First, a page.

What is the Relationship between Innovation and Design?

By Aditya Dev Sood

El Lissitzky, 'The Constructor'

The classic theory of innovation is provided in economic terms by Joseph Schumpeter, who listed several different kinds of changes that could be brought about through entrepreneurial activity. These include the discovery and creation of new markets, the development of new methods of production and transportation, as well as new forms of industrial organization, and new kinds of consumer goods. All these different kinds of entrepreneurial activity require creative thinking, resourcefulness, planning, forethought and continuous compensatory action. In other words, they require that specifically human ability for intentional social or material change, which we may call design.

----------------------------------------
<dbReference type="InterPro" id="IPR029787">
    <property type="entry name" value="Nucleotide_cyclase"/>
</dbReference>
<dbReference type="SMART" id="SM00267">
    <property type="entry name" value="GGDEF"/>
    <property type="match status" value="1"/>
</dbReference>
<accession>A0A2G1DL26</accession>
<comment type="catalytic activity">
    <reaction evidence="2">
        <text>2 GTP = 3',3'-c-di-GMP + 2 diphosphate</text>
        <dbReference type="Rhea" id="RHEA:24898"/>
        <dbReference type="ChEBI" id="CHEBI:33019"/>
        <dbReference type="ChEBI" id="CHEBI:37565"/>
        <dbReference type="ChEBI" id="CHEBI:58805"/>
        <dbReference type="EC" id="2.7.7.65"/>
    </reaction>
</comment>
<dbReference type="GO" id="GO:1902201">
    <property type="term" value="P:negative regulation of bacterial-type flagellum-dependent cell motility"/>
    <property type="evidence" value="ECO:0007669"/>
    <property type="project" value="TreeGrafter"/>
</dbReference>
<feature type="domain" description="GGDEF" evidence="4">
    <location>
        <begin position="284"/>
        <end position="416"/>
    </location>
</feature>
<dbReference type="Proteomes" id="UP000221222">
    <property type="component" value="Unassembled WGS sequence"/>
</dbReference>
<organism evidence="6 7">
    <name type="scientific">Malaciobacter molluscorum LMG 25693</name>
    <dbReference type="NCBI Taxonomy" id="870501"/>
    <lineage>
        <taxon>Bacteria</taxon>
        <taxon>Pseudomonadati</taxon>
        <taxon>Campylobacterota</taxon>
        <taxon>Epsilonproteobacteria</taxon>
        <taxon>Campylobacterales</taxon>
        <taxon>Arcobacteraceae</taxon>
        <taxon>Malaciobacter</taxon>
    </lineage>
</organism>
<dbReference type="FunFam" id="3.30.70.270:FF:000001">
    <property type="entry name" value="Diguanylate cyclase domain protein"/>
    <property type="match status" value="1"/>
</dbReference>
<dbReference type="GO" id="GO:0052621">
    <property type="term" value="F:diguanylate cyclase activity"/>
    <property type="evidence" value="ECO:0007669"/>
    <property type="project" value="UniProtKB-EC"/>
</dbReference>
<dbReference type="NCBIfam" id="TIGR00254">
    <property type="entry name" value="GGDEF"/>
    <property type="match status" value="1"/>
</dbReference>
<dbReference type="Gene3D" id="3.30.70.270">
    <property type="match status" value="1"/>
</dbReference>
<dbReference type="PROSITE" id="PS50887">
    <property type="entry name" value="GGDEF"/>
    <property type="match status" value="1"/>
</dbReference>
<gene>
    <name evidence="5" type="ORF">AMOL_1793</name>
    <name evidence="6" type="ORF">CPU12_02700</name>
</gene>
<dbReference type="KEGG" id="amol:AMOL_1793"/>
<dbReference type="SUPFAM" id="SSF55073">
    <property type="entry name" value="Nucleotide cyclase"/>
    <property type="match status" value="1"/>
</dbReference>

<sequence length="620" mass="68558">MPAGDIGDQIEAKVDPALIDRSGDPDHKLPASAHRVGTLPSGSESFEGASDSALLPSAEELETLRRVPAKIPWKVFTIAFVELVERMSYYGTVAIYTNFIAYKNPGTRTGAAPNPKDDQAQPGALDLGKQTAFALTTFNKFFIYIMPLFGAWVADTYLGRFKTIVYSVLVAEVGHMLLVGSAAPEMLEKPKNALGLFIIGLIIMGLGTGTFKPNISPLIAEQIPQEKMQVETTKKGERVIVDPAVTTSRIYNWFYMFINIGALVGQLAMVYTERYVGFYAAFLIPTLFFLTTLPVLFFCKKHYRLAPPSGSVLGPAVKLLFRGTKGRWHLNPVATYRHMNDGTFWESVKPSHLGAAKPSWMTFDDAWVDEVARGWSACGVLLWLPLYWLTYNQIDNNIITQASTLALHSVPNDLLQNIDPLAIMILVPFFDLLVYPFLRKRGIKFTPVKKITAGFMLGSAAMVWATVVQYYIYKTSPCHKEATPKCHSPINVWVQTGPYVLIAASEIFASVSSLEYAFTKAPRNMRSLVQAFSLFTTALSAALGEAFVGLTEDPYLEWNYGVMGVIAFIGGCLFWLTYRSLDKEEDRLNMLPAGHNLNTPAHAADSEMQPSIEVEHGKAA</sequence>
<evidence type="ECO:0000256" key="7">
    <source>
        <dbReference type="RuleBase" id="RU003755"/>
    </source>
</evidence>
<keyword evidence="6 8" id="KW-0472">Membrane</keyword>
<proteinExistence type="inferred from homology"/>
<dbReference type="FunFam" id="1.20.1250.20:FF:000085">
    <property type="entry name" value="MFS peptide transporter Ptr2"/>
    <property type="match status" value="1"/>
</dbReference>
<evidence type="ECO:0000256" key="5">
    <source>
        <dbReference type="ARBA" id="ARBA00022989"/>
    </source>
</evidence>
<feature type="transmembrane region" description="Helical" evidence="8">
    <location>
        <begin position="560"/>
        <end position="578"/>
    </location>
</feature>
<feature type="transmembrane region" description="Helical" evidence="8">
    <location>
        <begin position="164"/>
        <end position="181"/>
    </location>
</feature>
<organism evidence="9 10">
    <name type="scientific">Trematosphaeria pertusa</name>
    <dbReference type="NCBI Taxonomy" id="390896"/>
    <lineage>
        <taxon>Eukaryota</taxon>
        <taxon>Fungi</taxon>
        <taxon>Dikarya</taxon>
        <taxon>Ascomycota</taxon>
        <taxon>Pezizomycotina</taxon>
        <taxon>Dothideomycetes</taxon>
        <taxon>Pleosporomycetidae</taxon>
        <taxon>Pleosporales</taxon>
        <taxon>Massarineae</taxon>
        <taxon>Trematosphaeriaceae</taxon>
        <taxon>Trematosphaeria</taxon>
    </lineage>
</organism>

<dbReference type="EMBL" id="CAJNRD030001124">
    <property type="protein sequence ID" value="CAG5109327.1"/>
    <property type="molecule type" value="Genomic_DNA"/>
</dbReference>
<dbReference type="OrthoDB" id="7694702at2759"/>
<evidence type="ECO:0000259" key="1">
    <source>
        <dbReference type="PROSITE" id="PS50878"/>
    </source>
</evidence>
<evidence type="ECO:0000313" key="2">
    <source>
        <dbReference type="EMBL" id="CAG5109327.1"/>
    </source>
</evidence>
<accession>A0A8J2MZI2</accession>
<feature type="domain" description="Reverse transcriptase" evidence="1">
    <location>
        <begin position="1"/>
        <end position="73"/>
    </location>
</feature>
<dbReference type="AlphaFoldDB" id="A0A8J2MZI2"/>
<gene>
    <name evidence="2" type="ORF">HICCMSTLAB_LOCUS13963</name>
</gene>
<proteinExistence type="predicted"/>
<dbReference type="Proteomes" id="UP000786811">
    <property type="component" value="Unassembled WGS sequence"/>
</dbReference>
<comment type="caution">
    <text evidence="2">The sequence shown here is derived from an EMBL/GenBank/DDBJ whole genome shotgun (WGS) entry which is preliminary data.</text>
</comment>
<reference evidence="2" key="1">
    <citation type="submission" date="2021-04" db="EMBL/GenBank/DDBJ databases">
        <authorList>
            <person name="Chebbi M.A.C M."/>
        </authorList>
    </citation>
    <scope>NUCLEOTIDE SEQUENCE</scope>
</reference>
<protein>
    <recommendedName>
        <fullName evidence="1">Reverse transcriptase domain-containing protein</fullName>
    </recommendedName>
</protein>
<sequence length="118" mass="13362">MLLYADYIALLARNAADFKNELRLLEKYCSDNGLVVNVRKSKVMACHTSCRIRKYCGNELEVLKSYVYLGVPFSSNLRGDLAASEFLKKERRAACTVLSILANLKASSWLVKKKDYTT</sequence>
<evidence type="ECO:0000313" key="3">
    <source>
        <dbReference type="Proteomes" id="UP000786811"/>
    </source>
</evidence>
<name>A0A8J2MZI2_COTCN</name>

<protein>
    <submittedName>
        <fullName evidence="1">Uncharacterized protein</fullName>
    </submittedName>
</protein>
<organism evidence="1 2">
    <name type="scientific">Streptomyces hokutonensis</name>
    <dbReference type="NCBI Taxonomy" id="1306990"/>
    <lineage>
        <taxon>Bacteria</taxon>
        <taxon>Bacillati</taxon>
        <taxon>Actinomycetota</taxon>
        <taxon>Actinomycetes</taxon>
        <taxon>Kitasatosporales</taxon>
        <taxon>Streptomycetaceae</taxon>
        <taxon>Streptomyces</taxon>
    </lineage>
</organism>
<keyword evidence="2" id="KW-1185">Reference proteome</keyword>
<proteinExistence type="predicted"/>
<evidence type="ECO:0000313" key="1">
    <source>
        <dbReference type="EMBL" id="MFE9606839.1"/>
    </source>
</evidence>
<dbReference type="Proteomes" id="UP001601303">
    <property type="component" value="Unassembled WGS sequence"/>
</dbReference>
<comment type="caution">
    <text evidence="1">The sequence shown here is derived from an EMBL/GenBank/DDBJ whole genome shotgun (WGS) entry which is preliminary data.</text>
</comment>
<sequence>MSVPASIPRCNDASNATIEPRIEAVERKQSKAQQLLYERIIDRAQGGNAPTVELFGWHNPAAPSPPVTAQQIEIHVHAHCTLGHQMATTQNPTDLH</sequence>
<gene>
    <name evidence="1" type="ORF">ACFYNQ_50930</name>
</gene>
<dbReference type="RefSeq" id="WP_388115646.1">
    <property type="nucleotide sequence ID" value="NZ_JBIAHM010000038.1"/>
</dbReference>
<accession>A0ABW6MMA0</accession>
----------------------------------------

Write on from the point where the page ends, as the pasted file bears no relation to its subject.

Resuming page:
However, of all the different dimensions of entrepreneurship identified by Schumpeter, there is one, which seems to have a greater impact on our collective consciousness, which seems to shape culture, and which may in fact create greater value than all the others. This is the last area of innovation listed above, the creation of new kinds of consumer good. For in creating a consumer good, one is also already creating new kinds of experiences, new propositions about how to experience and live in the world, one may be instantiating and imbuing into a product or service new ideologies about what is good and valuable. There is therefore, a larger role for design in this particular area of innovation, which necessarily encompasses the different ways in which a product or service is experienced, including its very brand, identity, packaging, color, finish and materiality, form, user experience, all of which come to bear cumulatively on the underlying technology and platforms through which it may be delivered.